|Description||Morris Cowley Bullnose|
|Engine size||1,548 cc|
The Morris Cowley and its de-luxe brother the Oxford were so successful
in the mid-twenties that William Morris was obliged to institute three
shift working and acquire the Hotchkiss factory in Coventry to
manufacture engines in order to satisfy demand.
The basic design of the Bullnose cars dates to the period before the Great War, but there was always a continuous process of development ? notably the introduction of balloon tyres, improved engines, electric lighting and starting and finally, in 1926, optional front wheel brakes.
FE 8195 has one of the most attractive of the standard bodies to be fitted to the Cowley ? the two seat tourer with dickey. In 1926, the two seaters could be had in grey cellulose or the striking shade of blue as worn by the car on sale here. The engine is the 1548cc four-cylinder side?valve Morris unit, with three main bearings and Lucas magneto ignition, coupled via a wet plate clutch to a three speed gearbox. A torque tube prop-shaft is employed and springing is by semi-elliptics at the front, and underslung three-quarter elliptics at the rear. On cars such as this with rear wheel brakes only, the 9inch drums contain two sets of shoes, one for the central handbrake and one for the foot pedal.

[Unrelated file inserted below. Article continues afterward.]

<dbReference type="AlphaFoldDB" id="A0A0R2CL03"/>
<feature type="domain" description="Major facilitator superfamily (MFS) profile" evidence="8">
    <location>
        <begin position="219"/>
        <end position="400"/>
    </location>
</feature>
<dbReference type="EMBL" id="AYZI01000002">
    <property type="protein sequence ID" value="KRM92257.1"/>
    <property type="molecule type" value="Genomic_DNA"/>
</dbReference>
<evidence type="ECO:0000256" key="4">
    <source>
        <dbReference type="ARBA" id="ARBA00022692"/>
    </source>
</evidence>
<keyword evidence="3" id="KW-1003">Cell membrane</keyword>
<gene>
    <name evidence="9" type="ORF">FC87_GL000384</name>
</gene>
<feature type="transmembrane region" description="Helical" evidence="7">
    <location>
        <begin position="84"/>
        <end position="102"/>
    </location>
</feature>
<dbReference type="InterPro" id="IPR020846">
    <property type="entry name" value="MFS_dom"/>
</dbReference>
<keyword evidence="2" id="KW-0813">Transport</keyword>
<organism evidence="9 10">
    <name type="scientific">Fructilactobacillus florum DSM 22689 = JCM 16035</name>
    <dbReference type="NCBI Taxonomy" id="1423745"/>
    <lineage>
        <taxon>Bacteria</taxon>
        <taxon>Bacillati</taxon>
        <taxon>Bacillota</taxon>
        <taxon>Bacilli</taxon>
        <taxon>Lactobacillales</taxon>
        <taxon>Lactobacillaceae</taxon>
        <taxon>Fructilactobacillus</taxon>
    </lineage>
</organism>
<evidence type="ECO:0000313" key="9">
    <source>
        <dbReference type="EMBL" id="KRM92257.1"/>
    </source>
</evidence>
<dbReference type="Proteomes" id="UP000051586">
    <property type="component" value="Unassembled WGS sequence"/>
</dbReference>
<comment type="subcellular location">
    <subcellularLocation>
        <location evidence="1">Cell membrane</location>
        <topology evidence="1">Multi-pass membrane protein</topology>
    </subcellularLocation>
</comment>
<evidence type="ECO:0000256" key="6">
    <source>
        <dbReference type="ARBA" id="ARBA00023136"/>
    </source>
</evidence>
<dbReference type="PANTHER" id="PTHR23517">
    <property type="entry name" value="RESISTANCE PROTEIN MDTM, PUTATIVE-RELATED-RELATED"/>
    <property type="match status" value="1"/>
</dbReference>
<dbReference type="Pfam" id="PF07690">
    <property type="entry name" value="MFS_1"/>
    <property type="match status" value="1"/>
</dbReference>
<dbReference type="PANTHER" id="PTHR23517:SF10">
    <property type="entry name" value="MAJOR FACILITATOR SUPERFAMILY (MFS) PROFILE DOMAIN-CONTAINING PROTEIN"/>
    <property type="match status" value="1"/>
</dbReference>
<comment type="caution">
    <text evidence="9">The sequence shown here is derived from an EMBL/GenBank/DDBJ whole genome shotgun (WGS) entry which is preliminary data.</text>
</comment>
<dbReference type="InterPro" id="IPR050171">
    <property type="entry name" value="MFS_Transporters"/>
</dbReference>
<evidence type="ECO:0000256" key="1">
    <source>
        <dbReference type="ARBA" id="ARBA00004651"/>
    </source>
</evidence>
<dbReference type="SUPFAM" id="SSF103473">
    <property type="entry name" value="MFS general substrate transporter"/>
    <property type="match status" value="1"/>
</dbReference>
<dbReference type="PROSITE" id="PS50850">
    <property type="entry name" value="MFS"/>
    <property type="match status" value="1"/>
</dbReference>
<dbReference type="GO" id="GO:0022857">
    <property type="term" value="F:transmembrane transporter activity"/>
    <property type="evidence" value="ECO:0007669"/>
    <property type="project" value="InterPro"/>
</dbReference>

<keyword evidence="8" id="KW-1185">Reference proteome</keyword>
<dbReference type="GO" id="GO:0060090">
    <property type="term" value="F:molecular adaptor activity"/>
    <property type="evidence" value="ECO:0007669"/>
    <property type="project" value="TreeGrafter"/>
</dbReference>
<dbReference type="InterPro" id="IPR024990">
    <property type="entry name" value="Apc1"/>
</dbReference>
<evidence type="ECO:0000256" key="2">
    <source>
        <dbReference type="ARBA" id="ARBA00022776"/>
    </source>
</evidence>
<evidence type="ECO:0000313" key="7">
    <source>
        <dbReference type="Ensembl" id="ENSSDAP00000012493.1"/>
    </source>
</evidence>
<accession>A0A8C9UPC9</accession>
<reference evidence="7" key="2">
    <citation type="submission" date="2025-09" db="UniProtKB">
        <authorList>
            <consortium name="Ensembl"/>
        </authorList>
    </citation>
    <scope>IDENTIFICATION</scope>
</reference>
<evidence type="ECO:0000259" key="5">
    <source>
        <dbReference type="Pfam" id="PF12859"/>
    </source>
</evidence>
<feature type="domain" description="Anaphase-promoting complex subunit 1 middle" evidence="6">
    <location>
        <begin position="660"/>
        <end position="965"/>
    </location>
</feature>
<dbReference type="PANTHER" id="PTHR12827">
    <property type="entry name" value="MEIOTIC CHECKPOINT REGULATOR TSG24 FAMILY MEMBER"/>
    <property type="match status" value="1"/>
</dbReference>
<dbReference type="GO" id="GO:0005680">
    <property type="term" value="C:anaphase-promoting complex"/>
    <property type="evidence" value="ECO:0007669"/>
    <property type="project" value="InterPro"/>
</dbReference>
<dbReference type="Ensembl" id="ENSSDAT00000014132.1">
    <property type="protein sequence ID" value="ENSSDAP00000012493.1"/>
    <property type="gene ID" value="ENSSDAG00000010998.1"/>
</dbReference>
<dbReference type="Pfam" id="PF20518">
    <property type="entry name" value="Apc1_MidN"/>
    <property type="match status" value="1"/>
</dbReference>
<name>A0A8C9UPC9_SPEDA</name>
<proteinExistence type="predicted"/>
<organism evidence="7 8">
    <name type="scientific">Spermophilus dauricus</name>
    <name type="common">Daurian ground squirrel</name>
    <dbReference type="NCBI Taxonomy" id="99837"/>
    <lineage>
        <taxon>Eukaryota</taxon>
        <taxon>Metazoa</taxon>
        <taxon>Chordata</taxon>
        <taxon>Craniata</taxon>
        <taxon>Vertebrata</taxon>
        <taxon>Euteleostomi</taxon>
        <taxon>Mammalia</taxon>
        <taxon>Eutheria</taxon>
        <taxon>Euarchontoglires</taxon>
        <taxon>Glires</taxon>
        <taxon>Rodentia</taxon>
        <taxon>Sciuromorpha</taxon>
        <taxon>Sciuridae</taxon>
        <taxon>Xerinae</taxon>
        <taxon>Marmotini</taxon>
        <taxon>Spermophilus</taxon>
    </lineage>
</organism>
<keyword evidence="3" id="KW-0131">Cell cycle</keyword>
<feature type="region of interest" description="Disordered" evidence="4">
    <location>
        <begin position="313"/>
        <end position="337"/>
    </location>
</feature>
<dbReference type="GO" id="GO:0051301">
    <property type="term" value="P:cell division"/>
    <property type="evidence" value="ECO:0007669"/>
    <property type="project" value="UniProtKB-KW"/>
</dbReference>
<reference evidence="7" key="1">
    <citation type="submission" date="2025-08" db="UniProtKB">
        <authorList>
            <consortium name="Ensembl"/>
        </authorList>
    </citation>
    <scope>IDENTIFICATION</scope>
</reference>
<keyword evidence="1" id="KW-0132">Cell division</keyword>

Bullnose Morris Cars were enormously popular when they were current ? indeed it was said that there was a Bullnose ?behind every hedge?! They were constructed from very high quality materials and in consequence are very robust. They are simple to maintain and spares are still relatively plentiful. Large numbers were in regular use up to the 1950?s when these attractive and highly charismatic little cars formed the backbone of the emerging Vintage car movement ? and indeed became something of a cult themselves.
This is a very pretty and sound example of the appealing two seater model and was in the hands of its previous owner for over thirty years, during which time it had occasional use in local shows, but was mostly carefully stored. It is offered with bills for an engine rebuild in 1972, a buff log showing owners back to 1950 and a V5 document. A new hood is fitted, and the car has been re-trimmed and re-painted in recent years. Taxed and MOT'd, it still makes a wondeful car for summer touring or vintage events.